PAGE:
Coincidentally, the new recommendations for mammograms came out in the print newspapers on the very same day that I had my annual mammogram scheduled. I’m now 45, and have been having one every year since the age of 40. My doctor, like most, had advised me to have a mammogram each year, and I was encouraged to do self-exams the rest of the year. So, the new screening guidelines were quite a shock.
In case you’ve been away from the news, new guidelines from the U.S. Preventive Services Task Force now say that routine mammograms are no longer necessary for women in their 40s who are of average cancer risk (i.e., no family history or genetic mutation). And women between the ages of 50 and 74 only need a mammogram every other year, they say. They also recommended that doctors no longer teach women about breast self-exams due to lack of evidence of their effectiveness.
My first gut reaction at hearing this news was “Yee-hah! I don’t have to get scared by this annual torture every year anymore.” I’m always on pins and needles until I hear that the results are fine. But then I thought about the possible scenarios if I didn’t undergo a yearly mammogram. The task force says that for each case of cancer death that is prevented among younger women, 1,900 women must be screened. But what if I was that one person in 1,900, and I hadn’t been screened?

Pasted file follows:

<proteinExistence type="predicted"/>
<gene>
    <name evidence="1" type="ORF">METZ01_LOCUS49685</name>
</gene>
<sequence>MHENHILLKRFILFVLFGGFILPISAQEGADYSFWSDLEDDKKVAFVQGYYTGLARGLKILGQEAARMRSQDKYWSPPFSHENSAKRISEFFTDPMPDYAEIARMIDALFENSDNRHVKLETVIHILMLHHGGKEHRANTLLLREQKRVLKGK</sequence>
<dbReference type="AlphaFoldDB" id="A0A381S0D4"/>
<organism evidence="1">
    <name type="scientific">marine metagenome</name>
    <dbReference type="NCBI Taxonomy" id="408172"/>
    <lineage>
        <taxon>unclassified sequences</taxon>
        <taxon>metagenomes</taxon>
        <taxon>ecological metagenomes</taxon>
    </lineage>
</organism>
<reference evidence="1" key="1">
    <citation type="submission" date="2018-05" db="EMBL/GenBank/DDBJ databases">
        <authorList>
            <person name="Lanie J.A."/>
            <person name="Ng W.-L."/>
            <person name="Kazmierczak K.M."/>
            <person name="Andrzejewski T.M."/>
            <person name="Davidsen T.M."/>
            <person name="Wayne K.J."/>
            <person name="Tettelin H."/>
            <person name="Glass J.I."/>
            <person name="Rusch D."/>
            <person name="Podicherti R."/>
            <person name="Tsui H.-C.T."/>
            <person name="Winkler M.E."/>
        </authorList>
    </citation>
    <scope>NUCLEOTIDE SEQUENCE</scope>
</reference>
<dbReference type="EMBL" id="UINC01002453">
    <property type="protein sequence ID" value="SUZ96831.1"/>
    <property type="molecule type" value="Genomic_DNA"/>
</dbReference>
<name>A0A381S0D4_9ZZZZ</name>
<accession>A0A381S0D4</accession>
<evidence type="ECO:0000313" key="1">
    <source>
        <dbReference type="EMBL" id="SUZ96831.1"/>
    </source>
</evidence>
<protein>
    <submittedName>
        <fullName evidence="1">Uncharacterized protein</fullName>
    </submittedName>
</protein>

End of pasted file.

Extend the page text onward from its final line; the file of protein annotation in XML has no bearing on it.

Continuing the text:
During the month of October, Breast Cancer Awareness Month, my friend Stacey bravely wrote on this blog about her battle against breast cancer. With no family history of breast cancer and no genetic cause for it, Stacey was diagnosed with breast cancer at age 35. Her little boy was four years old at the time. She was having no symptoms and no reason to believe she might have cancer. But she had her annual gynecological exam with what many people might call an “overly cautious” doctor who recommended that his patients start getting mammograms at age 35. Stacey hesitated, thinking it was probably ridiculous, but she decided to go ahead. If her doctor had been following the new guidelines, Stacey probably wouldn’t have been tested until she was 50—if she had lived that long.
So, yes, a lot of money is spent on testing women who are healthy. And a lot of women are put through unnecessary anxiety. I know that firsthand. One of my mammograms looked suspicious and I had to go in for further testing. It wasn’t easy at all. But Stacey owes her life to the doctor who decided that waiting until age 50 wasn’t good enough. And Stacey’s little boy will get to grow up with a mommy.